In September 1966, a Florida woman named Ida Phillips drove to a missile plant in Orlando to apply for a job on the assembly line.* It paid more than double what she was making as a waitress, and she had seven kids to support. But once the receptionist found out that Phillips had a child in preschool, she wouldn’t even give her an application. The company, Martin Marietta (now known as Lockheed Martin), didn’t hire women with kids that young, though men with children the same age were free to apply—between mothers and fathers, the company assumed it was mothers whose attendance would suffer because of a sick child or lack of childcare. And even if they made it to work, the thinking went, mothers would just be too distracted by thoughts of the home front to get the job done.

While those assumptions still bedevil working mothers, explicit bans like Martin Marietta’s are now against the law. That’s because 45 years ago today, the Supreme Court heard oral arguments in Ida Phillips’s case.

The law under which Phillips sued, Title VII of the landmark 1964 Civil Rights Act—the “title” outlawing employment discrimination because of race, color, national origin, religion, and sex—had never been interpreted by the Court. That its first opportunity to do so arose in a case brought by a woman was ironic, given that Title VII’s ban on unequal treatment of women had been added to the legislation at the last minute. Many, including the Equal Employment Opportunity Commission, the federal agency charged with enforcing the new law, were skeptical that it was meant to do much of anything. Indeed, not long after Title VII was enacted, the EEOC’s executive director derided the sex provision as a “fluke” that was “conceived out of wedlock.”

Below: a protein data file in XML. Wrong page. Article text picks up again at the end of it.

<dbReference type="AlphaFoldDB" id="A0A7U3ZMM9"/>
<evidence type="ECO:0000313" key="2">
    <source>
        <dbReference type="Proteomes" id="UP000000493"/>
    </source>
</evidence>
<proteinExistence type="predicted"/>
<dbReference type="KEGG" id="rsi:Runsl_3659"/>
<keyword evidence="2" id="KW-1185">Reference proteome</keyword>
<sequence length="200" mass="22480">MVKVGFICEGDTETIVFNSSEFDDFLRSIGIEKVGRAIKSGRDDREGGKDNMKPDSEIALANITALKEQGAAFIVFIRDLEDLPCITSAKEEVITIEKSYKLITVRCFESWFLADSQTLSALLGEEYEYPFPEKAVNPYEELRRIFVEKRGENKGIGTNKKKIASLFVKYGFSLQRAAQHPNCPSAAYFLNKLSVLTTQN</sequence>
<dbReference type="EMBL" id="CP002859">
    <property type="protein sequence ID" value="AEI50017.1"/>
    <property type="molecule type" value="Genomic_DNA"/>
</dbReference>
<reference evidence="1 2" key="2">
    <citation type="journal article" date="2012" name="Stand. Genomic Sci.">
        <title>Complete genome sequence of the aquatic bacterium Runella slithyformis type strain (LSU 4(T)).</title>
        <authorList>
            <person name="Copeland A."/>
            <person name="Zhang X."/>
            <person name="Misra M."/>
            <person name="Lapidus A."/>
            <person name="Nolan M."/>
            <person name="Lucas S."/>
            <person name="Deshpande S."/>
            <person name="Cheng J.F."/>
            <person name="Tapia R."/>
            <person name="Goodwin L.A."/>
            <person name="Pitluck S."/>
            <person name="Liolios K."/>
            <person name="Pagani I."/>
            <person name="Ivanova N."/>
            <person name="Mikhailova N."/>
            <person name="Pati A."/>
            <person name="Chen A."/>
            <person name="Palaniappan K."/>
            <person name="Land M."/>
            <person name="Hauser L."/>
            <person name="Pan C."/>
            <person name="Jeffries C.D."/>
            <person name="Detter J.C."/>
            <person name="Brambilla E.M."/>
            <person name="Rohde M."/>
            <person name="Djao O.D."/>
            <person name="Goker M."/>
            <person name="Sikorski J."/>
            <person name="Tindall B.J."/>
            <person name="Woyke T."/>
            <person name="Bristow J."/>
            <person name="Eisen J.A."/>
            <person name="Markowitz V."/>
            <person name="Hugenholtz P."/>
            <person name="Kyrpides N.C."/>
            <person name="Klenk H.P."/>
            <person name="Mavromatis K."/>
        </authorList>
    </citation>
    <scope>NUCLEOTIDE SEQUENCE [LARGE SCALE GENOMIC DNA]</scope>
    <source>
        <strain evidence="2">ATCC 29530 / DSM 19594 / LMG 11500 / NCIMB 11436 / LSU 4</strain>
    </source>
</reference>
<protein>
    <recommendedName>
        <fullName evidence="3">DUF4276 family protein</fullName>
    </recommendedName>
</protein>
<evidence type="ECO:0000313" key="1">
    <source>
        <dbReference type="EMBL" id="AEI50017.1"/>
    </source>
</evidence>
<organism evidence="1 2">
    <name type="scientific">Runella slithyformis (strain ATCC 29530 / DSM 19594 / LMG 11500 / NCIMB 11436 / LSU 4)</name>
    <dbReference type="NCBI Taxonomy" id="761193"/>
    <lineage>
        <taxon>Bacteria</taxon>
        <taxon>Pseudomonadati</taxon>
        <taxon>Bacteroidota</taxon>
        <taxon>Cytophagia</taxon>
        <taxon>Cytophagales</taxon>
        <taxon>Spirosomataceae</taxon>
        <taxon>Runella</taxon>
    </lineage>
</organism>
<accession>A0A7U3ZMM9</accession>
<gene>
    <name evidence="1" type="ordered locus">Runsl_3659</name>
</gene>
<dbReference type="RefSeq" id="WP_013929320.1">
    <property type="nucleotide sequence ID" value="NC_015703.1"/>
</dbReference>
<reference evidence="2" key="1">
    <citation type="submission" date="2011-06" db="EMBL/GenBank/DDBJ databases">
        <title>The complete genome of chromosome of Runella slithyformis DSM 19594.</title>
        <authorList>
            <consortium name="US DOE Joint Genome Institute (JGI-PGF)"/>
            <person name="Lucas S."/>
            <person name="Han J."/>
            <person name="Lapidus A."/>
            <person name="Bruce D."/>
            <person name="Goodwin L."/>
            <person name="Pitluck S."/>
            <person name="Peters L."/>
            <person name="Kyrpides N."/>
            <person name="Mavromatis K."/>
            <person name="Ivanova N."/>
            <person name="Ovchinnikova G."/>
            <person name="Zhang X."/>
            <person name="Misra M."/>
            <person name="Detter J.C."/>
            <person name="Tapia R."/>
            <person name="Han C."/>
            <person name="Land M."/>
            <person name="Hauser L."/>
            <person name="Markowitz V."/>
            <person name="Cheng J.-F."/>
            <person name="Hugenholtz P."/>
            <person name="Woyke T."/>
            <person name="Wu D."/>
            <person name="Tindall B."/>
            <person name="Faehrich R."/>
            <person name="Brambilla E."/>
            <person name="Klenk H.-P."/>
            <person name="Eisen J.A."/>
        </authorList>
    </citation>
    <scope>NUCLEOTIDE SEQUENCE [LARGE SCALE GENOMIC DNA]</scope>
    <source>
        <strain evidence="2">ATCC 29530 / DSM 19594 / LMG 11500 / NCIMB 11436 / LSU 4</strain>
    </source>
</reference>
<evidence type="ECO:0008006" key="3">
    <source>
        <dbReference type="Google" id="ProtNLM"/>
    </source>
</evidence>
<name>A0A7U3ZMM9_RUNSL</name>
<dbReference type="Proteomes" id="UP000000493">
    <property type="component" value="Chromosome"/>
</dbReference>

Complicating Phillips’s case was the fact that Martin Marietta had produced personnel data showing that it overwhelmingly hired women for the job Phillips had been denied. So the company didn’t ban all women—which unquestionably would have been discrimination “because of sex”—but just one category of women, namely mothers of young children. Was discrimination “because of motherhood” equally illegal?

At the podium arguing Phillips’s case was William Robinson, a young attorney with the NAACP Legal Defense and Educational Fund. Although its mission was to advance the civil rights of African Americans, and Phillips was white, the group’s leadership understood the high stakes of Phillips’s case. For one thing, black mothers were nearly twice as likely to work as white mothers were, so a decision upholding Martin Marietta’s rule would be economically disastrous for African American families. For another, if the Court found the company’s rule nondiscriminatory because it only excluded some women, Title VII would surely die by a thousand cuts. Employers could re-impose many Jim Crow-era rules: Instead of barring all African Americans from applying, they simply could ban those who, for instance, didn’t have a high-school diploma or achieve a certain score on a shoddily-designed aptitude test.

As it turned out, Robinson didn’t have to spend a lot of time in his arguments detailing these potentially dire consequences. Instead, he had to contend with the fact that some justices held many of the same stereotypes about women’s inherent interests and abilities that underpinned Martin Marietta’s policy. “Does the law require that the employer give the woman a job of digging ditches and things of that kind?” asked Justice Hugo Black. Or, Black continued, could an airline “decide that they only wanted to have the job position of stewardesses” and not hire any men because “customers like women better in that place, younger women obviously”? Justice Harry Blackmun, who just three years later would author the majority opinion in Roe v. Wade, asked Robinson to “educate me”: “[S]uppose a hospital for years had employed nothing but female registered nurses,” he hypothesized, “and then today after the passage of this Act, a male nurse applicant comes along. Do I understand your interpretation of the Act to be that just because they have always had female RNs and like them and got along well, they could not refuse to hire the male nurse?”